How to: Get push GMail for free

Published by at

Real power users look away now - you'll have worked all this out for yourself - but I've been experimenting getting my GMail 'pushed' onto my S60 smartphone, for free. Herewith the results, comments and relevant how-to details.

[updated after comments on the original article - the auto-retrieval interval is different]

A little bit of background first, and a few notes. There's nothing special about GMail in the context of this article, except that it's highly recommended for the way it's universal, has an insanely good web interface and has bullet proof spam trapping. The key here is that GMail now supports IMAP access, but any other IMAP (Internet Message Access Protocol) email account will do just as well.

Now to 'push' email. It seems every man and his dog wants it, i.e. emails hitting your smartphone (with a beep) as soon as they're received into your mailbox. In other words, you don't have to wait the ten seconds or so to check your mail server when asking for your email in the 'old fashioned' way.

I can see the advantages of 'push' - there's no forgetting to hit 'Connect' every so often and there's the immediacy. If your business depends on you knowing something the instant someone emails you a fact, then push might be a lifesaver. And, of course, for businesses which already standardise on grown-up corporate email systems like Blackberry and Microsoft Exchange, it's easy and convenient to tie these into a dedicated email system pushing messages out to mobile devices.

GMail in the 'cloud'But for single user, home or semi-pro use, I really can't see much point in complicating your email handling by inserting a third party provider or service between you and your mailbox. Like many people, I standardised on a single GMail account last year and have been supremely happy. There's a GMail mobile client, but it's Java-based, which means slower startup, unnecessary RAM overheads (important on some devices), and a manual 'refreshing' of your inbox.

Much better is to spot the fact that GMail added IMAP support for their mail service last year. Now, IMAP is a proper, grown-up email protocol, wherein you effectively access your remote mailbox directly, without deleting information from it (unless you want to). By comparison, standard POP3 email usually involves deleting messages from the server after access - and even when you explicitly tell your email program to leave the messages on the server they sometimes disappear anyway - at least, in my experience.

Also important is that the 'Auto-retrieve' settings for POP3 accounts in S60 Messaging bottom out at 30 minutes. So your shown mailbox  could be up to half an hour out of date, at worst case. IMAP, while connected, passes on emails instantly - true push email and with no third parties in the way.

So, what happens is that I've set up (see below) my S60 smartphone with GMail as a mailbox and set it up to grab my email automatically. I've set a nominal auto-retrieve time of 15 minutes, meaning that every 15 minutes a fresh connection to the IMAP server is made, in case the existing one has dropped out (usually because of moving out of data coverage or changing data network). Up to those 15 minutes, provided the connection is maintained, the IMAP mail server is effectively always 'on'  (idle) and messages get passed through immediately. As and when emails arrive in my GMail mailbox, they're usually on my smartphone in seconds or, at absolute worst, there 15 minutes later. It's all simple, it's elegant and it's almost free.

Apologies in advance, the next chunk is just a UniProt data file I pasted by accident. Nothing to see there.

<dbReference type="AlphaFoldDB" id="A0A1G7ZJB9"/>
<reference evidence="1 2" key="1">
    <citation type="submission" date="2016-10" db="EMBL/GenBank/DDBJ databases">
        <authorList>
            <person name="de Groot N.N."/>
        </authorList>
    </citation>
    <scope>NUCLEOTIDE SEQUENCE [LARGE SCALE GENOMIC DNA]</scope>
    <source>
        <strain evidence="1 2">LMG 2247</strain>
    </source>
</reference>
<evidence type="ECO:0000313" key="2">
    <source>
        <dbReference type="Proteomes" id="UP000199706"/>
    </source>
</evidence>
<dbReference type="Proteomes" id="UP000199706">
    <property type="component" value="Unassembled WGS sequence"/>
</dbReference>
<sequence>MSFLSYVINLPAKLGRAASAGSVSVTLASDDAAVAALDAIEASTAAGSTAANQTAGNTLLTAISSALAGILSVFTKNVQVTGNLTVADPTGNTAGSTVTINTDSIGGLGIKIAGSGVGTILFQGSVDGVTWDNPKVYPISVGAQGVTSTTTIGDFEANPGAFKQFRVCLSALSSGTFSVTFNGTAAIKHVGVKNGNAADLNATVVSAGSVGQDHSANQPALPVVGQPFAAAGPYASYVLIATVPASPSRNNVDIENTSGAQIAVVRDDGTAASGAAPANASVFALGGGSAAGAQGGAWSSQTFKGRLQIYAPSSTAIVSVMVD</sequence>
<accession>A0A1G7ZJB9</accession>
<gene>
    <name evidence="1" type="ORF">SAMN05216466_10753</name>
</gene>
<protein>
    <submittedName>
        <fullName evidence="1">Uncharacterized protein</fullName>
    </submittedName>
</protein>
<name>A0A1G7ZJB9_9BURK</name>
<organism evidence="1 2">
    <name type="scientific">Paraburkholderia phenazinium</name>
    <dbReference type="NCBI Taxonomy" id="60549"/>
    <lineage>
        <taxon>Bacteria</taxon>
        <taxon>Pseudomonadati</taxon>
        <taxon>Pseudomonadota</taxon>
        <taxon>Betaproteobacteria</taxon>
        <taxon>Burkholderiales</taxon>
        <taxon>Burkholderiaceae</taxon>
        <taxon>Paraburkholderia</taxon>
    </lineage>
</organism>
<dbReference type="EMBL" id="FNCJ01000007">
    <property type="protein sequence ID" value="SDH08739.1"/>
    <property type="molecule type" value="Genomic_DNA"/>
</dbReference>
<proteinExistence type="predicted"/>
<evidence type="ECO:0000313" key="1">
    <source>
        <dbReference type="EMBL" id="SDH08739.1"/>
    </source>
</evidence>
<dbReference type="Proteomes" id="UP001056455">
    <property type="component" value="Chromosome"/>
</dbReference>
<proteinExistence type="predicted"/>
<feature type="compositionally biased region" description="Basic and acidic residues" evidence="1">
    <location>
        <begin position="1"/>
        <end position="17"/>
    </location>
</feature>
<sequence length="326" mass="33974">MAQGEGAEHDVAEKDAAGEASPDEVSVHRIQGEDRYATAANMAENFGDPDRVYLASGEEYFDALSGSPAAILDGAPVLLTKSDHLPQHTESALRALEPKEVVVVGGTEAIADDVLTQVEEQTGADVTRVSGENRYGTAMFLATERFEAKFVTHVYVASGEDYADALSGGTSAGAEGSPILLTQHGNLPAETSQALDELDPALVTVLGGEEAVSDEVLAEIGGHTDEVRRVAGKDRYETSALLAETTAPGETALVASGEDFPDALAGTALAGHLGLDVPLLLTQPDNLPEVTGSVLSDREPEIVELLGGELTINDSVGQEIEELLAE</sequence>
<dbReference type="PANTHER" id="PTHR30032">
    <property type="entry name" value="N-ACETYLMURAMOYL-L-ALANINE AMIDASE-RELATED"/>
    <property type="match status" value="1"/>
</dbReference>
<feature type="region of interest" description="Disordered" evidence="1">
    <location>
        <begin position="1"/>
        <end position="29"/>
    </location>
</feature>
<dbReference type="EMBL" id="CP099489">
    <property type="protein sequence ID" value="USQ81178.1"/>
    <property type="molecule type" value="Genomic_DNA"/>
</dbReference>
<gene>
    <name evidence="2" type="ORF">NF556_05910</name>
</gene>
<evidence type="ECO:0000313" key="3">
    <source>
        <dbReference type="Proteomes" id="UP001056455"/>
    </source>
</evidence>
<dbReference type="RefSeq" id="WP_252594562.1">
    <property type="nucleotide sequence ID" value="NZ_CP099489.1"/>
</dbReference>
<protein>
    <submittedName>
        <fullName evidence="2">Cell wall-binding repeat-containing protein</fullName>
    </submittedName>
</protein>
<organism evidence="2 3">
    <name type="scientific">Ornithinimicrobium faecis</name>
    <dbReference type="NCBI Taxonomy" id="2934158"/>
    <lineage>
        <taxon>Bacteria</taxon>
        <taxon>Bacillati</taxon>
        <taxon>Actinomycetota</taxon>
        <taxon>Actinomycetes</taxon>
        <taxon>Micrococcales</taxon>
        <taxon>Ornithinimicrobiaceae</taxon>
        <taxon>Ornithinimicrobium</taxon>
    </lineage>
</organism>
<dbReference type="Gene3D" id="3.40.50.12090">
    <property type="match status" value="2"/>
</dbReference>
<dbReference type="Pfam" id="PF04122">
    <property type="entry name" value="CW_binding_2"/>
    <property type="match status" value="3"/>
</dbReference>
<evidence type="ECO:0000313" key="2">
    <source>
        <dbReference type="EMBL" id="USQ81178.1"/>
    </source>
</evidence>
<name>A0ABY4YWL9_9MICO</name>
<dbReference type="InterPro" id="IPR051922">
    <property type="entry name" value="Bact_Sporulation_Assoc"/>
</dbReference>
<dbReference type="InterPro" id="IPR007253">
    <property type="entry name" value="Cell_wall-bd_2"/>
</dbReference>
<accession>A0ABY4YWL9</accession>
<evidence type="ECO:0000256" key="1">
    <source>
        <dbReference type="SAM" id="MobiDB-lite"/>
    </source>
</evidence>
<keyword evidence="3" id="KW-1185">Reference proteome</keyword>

I say 'almost' because the one downside of IMAP access, combined with frequent retrieval, is that your data bill is going to go up. We're still only taking about a few hundred Kilobytes per day though, unless you have it set to grab whole messages, complete with attachments. With modern data tariffs being more generous, the extra data needs of this solution aren't really a problem.

Setting up 'push' GMail

Tip: you'll need to enter your GMail username (e.g. three or four times during the setup dialogs - it would save typing on your keypad if you typed this previously into Contacts or Notes (or similar), selected it and then used 'Copy' (on the Edit or hash keys) to put it into the clipboard, ready for pasting in (with the same keys) at the appropriate points in the procedure.

  1. Go into 'Settings' in the GMail web interface, and click on 'Forwarding and POP/IMAP'. Down at the bottom of this page, enable IMAP and click on 'Save changes'.
  2. Secondly, work through GMail's own IMAP Set-up page for S60 3rd Edition. It's important to go right through this, since both incoming and outgoing email services are encrypted and you have to get the security protocols and port numbers spot on - otherwise things simply won't work.
  3. Now, still in Messaging on your smartphone, within 'Settings | Email | Mailboxes | GMail', head for 'Automatic retrieval' and enable 'Email retrieval'. There's a dialog to complete with your preferred hours of operation (you don't really need GMail being checked throughout the night, for example!), frequency (I suggest 15 minutes) and then you can back out to the Messaging home screen.

Now sit back and wait for email. Here's the proof of the pudding, showing my Nokia N95 8GB and my laptop, showing GMail's web interface, in perfect step.


One caveat to the above is that Messaging isn't as capable in some areas as the dedicated GMail Java-based client. In particular, there's no way to mark read items as 'unread', you can't apply 'stars', and so on. But the instant and automatic push-like retrieval is certainly a great tool in your armoury. Why not give it a try?

Steve Litchfield, AllAboutSymbian and the Smartphones Show, 13 March 2008